be for me, for example, to call Martin an "ugly bigot" based solely on
the fact that I consider his suggestion both ugly and bigoted.
Instead, I will offer my prayers
for Martin that he may find joy and
happiness someday through the
forgiving love of the Lord Jesus
Christ. (Christian means Christ
like. We have two rules: 1) Love
God. 2) Love your neighbor as
yourself.)
John Humphries
law 3
research that takes place at
TRIUMF instead of wasting ink
and proving his ignorance of
science.
The funding of TRIUMF will
benefit humanity in an indirect
way. It provides the knowledge
necessary for direct applications. If
this kind of research is left to the
U.S. and the U.S.S.R. it will give
them more power to exploit that
same humanity of which Mark
speaks. One example of this is fusion power. When the U.S. completes the development of commercial reactors Canada will have to
pay many times more for that second hand technology.
The kind of research that goes on
at TRIUMF could give Canada the
tools to improve the conditions in
which humanity exists. I could
name numerous arts projects
(restoration of paintings, art
galleries, VSO, etc.) which do not
directly benefit "... hospitals,
comunity shelters and education or
programs in the Third World ..."
Why does Mark choose to attack
science? I do not think that all projects need to have the appearance of
directly benefiting social conditions.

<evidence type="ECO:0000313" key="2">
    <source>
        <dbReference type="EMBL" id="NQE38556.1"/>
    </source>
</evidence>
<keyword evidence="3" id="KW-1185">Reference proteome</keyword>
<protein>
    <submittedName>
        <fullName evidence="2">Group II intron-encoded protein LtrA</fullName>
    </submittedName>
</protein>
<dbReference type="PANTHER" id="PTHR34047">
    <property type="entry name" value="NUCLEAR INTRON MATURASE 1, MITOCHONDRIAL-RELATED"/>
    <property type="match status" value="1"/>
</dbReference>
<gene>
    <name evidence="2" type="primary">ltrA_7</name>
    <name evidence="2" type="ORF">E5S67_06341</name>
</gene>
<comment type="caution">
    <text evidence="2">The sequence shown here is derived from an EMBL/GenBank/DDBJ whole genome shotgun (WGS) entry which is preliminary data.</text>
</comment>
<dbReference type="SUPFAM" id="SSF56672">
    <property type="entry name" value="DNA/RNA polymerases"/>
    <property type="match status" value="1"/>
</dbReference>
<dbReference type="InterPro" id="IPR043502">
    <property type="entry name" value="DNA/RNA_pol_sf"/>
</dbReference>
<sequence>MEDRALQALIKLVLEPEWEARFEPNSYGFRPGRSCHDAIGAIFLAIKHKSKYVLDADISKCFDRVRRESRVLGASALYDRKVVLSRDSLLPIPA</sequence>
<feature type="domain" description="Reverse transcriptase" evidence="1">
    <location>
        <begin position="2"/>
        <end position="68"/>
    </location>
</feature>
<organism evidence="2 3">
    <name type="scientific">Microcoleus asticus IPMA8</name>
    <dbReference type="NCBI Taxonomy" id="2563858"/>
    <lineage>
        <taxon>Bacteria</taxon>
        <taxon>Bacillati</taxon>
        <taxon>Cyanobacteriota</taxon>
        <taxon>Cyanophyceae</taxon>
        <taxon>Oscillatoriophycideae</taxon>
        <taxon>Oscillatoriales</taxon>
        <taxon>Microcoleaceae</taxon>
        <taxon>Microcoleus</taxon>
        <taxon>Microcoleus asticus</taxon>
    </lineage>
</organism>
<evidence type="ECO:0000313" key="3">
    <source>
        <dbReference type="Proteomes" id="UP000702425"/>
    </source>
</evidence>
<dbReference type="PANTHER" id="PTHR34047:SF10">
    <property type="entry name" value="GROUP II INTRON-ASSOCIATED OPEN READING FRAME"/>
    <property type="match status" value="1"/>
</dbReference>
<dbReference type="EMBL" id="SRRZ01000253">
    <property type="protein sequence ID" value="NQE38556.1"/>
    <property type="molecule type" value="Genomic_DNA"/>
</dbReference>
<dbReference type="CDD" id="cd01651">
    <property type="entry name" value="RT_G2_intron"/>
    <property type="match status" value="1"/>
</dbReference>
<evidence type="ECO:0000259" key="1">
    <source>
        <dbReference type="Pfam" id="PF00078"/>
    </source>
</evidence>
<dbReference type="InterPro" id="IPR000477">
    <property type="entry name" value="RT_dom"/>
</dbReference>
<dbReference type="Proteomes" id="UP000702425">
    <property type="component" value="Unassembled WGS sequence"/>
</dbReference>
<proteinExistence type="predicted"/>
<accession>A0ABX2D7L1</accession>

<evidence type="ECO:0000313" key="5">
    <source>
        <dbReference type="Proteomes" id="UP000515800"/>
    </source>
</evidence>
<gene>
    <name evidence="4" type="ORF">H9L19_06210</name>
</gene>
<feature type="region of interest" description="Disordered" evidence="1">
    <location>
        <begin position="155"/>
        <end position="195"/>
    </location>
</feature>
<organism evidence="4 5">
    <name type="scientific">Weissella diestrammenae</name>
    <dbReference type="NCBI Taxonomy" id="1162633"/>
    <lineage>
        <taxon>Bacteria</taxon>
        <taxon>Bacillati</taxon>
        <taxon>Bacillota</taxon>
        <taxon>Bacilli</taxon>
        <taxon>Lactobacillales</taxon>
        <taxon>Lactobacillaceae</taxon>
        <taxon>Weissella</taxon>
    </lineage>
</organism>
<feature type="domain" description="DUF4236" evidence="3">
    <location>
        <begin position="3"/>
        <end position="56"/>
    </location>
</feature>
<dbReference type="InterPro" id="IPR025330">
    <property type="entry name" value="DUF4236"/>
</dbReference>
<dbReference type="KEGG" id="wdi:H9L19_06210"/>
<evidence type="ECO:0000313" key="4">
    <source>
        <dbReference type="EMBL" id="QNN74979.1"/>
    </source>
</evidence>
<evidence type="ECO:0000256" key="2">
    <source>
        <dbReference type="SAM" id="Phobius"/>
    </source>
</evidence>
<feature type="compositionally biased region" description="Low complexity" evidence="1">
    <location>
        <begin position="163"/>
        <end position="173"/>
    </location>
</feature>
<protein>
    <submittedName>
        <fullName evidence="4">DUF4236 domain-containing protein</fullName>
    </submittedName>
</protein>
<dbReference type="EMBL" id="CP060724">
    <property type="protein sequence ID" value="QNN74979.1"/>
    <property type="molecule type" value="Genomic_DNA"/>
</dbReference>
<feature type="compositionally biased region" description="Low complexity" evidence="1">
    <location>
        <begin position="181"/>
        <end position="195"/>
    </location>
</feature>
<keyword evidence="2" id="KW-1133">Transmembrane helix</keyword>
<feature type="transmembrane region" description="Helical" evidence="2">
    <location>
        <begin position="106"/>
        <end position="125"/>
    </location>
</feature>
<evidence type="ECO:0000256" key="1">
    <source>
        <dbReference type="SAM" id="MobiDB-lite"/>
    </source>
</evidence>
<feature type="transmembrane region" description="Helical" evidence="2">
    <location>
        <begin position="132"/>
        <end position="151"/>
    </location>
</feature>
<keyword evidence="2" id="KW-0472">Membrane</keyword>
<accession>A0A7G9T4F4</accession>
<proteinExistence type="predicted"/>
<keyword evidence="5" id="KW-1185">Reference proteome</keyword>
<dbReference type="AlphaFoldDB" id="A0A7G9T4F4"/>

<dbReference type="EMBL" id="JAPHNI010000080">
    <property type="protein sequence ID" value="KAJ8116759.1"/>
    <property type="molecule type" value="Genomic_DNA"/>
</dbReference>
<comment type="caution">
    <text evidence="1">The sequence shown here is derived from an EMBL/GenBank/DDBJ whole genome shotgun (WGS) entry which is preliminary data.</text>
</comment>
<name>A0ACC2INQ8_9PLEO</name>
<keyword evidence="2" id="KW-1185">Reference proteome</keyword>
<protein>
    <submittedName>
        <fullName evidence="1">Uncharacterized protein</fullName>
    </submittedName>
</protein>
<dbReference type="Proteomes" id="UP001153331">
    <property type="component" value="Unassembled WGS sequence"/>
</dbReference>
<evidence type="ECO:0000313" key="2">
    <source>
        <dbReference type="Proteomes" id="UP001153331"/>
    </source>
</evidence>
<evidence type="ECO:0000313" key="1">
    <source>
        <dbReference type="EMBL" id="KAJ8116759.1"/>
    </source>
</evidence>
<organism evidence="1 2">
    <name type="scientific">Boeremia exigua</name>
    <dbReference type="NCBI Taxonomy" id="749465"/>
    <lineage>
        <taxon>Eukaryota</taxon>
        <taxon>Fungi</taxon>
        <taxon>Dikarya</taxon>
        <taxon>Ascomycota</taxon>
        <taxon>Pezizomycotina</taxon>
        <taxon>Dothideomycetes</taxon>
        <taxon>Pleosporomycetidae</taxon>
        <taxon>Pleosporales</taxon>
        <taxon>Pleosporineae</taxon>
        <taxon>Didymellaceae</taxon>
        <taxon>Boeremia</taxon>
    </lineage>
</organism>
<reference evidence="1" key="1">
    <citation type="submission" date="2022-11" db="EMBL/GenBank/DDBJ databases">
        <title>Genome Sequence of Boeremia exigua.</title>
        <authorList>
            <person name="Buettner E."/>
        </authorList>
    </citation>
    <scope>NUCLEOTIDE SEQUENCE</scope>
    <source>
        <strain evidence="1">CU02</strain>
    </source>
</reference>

I believe that writers should take
the time to learn about what they
write before they display their ignorance publicly.
Douglas Hill
applied science 2 Thursday, April 2,1987
THE    UBYSSEY
Page 9
The Ubyssey petition: some students think it's good idea
It's strange that seventy-five per
cent of the students interviewed
around SUB would be against the
petition bring circulated. For the
past three weeks I have been drawing student's attention to this petition. Only one student has refused
to sign it; two others expressed the
view that possibly half a page may
be enough.
On Friday after reading the article "Clubs demand more Ubyssey
Coverage", I randomly interviewed
several students. All were in favour
of the position. Here is what some
of them had to say. "1 am shocked
to hear that the clubs and societies
have to pay to advertise. The
Tweens is not enough. The Ubyssey
is a paper for the students, by the
students. At least one page devoted
to all clubs and societies seems very
reasonable." Maria Trudeau. "1
think the petition is a good idea."
Tammy Wong Sc 3; Linda Wong
Arts I. "Giving the coverage asked
for by the petition, which I have
signed, would increase student interest in the paper." Ian Pilkington
Eng 2.
"More in the Ubyssey on clubs
and societies, and their events
would make students more aware of
what    is    going    on    at    their
university." Kim Arnott Poli Sci 4.
"The Tweens does not give enough
coverage for messages of appreciation that I feel are deserving of the
campus organizations." Patricia
Lynn Comeau Alpha Phi.
"If The Ubyssey is interested in
covering articles and promotional
material of the clubs and societies, I
can provide material on a regular
basis covering my organization."
Kenneth Ing AIESEC, Commerce
Letters